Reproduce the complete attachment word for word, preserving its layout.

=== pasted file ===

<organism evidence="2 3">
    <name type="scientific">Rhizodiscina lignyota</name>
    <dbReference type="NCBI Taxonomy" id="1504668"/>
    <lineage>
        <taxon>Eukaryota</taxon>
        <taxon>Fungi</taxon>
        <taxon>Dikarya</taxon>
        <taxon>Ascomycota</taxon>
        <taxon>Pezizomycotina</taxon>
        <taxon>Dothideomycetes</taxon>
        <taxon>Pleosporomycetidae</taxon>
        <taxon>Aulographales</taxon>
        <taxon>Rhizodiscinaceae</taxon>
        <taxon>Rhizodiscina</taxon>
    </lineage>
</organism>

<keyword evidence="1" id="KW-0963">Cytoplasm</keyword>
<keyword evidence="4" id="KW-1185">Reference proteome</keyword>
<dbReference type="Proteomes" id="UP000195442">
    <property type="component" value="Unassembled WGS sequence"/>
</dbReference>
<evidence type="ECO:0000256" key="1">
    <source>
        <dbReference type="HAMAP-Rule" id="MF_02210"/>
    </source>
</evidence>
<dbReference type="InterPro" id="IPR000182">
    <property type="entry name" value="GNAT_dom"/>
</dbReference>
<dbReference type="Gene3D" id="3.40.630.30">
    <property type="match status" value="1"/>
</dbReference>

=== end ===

<organism evidence="2 3">
    <name type="scientific">Rhizodiscina lignyota</name>
    <dbReference type="NCBI Taxonomy" id="1504668"/>
    <lineage>
        <taxon>Eukaryota</taxon>
        <taxon>Fungi</taxon>
        <taxon>Dikarya</taxon>
        <taxon>Ascomycota</taxon>
        <taxon>Pezizomycotina</taxon>
        <taxon>Dothideomycetes</taxon>
        <taxon>Pleosporomycetidae</taxon>
        <taxon>Aulographales</taxon>
        <taxon>Rhizodiscinaceae</taxon>
        <taxon>Rhizodiscina</taxon>
    </lineage>
</organism>

<keyword evidence="1" id="KW-0963">Cytoplasm</keyword>
<keyword evidence="4" id="KW-1185">Reference proteome</keyword>
<dbReference type="Proteomes" id="UP000195442">
    <property type="component" value="Unassembled WGS sequence"/>
</dbReference>
<evidence type="ECO:0000256" key="1">
    <source>
        <dbReference type="HAMAP-Rule" id="MF_02210"/>
    </source>
</evidence>
<dbReference type="InterPro" id="IPR000182">
    <property type="entry name" value="GNAT_dom"/>
</dbReference>
<dbReference type="Gene3D" id="3.40.630.30">
    <property type="match status" value="1"/>
</dbReference>